Two nights ago, our local library offered a program on "found poetry". A poem is formed by the taking the words of others (properly cited) from articles, books, or any other source you choose (one suggestion was fortune cookies) and composing a poem. It was a form I was not familiar with and decided to attend.
This program was for teens, although adults were also welcome. I'm afraid it was not well-attended, as the local teens usually interested in writing were busy with other commitments. I know that the two program leaders were disappointed, but in the end, the five of us that were there had a great time "finding" poetry in the materials that were provided for us. We had a lot of personal interaction and the experience spurred me on to continue the form at home.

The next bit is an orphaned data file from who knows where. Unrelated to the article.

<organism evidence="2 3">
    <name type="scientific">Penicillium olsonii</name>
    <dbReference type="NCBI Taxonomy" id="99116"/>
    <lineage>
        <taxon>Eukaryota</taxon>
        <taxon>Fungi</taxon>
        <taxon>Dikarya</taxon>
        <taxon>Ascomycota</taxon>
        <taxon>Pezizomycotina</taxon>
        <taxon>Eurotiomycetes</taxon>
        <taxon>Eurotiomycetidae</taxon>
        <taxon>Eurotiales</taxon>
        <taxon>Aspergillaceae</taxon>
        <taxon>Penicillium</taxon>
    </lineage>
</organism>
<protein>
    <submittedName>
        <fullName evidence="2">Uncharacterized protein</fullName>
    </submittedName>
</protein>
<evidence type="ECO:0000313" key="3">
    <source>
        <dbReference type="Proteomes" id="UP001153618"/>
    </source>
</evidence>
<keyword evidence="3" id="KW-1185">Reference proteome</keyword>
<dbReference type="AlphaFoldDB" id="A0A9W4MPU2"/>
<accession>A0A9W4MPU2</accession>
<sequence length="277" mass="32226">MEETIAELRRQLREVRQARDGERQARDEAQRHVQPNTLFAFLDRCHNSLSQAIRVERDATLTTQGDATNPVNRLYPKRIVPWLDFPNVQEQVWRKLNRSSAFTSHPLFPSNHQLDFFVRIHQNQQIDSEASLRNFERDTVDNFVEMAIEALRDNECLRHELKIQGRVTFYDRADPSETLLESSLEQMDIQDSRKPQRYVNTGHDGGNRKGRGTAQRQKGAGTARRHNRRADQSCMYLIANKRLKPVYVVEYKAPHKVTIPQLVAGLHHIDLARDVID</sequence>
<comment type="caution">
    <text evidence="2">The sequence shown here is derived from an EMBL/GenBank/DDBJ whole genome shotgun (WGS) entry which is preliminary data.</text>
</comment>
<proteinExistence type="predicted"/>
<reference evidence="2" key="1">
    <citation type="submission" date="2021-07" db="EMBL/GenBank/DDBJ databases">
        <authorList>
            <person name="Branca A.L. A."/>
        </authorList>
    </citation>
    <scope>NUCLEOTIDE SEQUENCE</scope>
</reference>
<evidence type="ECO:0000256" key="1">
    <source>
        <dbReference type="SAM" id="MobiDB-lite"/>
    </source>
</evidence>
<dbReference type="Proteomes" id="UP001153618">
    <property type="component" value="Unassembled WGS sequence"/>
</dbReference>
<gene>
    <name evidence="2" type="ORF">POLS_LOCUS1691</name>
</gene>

Recently, I spent an overnight visit at Malabar Farms (home of Louis Bromfield) with three other writers and we spent several pleasant hours reading our poems to each other, listening to suggestions, and just talking about the local lit scene (and the world) in general. This was not a formal writers group-just some friends visiting another friend who had a reading in the area. Yet, once again, I took home some invaluable advice and insight into my work and poetry in general.
It doesn't take going to a major conference, or even joining a writers group-although these are both worthwhile endeavors-to get inspiration for your poetry. Sometimes it is where you least expect it, in the one-on-one contact with others of like mind, just sharing what they know, what they hear in your poetry, and what truths they have "found" in their own.
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